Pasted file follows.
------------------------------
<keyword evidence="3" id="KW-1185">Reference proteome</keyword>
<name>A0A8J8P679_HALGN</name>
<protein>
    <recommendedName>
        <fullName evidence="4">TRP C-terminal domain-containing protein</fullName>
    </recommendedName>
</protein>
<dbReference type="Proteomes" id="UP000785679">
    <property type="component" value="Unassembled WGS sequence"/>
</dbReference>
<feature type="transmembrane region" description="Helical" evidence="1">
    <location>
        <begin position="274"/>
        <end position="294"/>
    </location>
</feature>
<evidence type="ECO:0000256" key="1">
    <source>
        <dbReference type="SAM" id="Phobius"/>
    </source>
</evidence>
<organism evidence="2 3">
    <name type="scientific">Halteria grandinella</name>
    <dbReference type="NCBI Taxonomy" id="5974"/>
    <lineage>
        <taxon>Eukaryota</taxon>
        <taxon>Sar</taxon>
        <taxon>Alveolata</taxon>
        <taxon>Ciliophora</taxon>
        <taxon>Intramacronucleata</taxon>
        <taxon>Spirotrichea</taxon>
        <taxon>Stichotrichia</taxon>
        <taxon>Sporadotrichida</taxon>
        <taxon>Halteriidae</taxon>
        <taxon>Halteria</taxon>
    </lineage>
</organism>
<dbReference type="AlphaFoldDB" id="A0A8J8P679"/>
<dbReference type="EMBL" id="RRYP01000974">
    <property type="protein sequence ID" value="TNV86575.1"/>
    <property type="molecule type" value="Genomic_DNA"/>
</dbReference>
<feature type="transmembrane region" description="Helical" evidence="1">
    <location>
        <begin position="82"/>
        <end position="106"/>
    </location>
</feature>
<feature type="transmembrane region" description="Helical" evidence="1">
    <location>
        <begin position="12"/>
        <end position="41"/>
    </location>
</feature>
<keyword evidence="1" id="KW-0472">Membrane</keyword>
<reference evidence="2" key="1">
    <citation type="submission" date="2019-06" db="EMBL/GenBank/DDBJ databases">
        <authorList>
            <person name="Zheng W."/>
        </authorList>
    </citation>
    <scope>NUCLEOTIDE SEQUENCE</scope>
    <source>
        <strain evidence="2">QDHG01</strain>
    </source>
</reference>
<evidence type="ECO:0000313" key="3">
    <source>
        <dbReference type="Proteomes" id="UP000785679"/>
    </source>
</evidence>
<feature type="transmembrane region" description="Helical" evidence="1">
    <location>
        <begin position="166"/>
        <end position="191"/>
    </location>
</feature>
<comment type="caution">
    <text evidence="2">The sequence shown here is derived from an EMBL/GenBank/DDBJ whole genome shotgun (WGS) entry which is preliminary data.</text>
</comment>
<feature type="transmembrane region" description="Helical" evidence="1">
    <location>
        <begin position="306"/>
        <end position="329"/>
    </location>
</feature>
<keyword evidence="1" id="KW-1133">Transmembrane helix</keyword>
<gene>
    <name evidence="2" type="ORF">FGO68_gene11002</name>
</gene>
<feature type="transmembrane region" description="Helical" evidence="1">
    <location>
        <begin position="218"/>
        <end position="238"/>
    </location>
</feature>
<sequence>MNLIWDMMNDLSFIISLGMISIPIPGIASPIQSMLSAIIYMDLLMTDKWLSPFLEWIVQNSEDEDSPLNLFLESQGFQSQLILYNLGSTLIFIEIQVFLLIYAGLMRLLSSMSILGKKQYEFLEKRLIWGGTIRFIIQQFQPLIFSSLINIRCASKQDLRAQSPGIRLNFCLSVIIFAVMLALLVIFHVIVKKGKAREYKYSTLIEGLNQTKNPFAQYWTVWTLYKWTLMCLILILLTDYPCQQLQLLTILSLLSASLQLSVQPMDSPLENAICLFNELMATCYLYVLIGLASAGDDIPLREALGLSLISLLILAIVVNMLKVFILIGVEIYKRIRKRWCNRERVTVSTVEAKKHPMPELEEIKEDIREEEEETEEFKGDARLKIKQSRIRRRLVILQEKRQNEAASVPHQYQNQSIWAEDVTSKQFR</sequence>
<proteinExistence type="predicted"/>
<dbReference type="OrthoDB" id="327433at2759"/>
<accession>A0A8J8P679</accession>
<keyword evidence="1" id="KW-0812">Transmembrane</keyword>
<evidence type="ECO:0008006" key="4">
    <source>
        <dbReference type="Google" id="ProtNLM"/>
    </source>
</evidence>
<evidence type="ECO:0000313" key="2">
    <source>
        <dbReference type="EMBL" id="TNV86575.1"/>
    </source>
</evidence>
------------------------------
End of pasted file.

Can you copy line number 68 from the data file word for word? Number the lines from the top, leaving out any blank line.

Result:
    <source>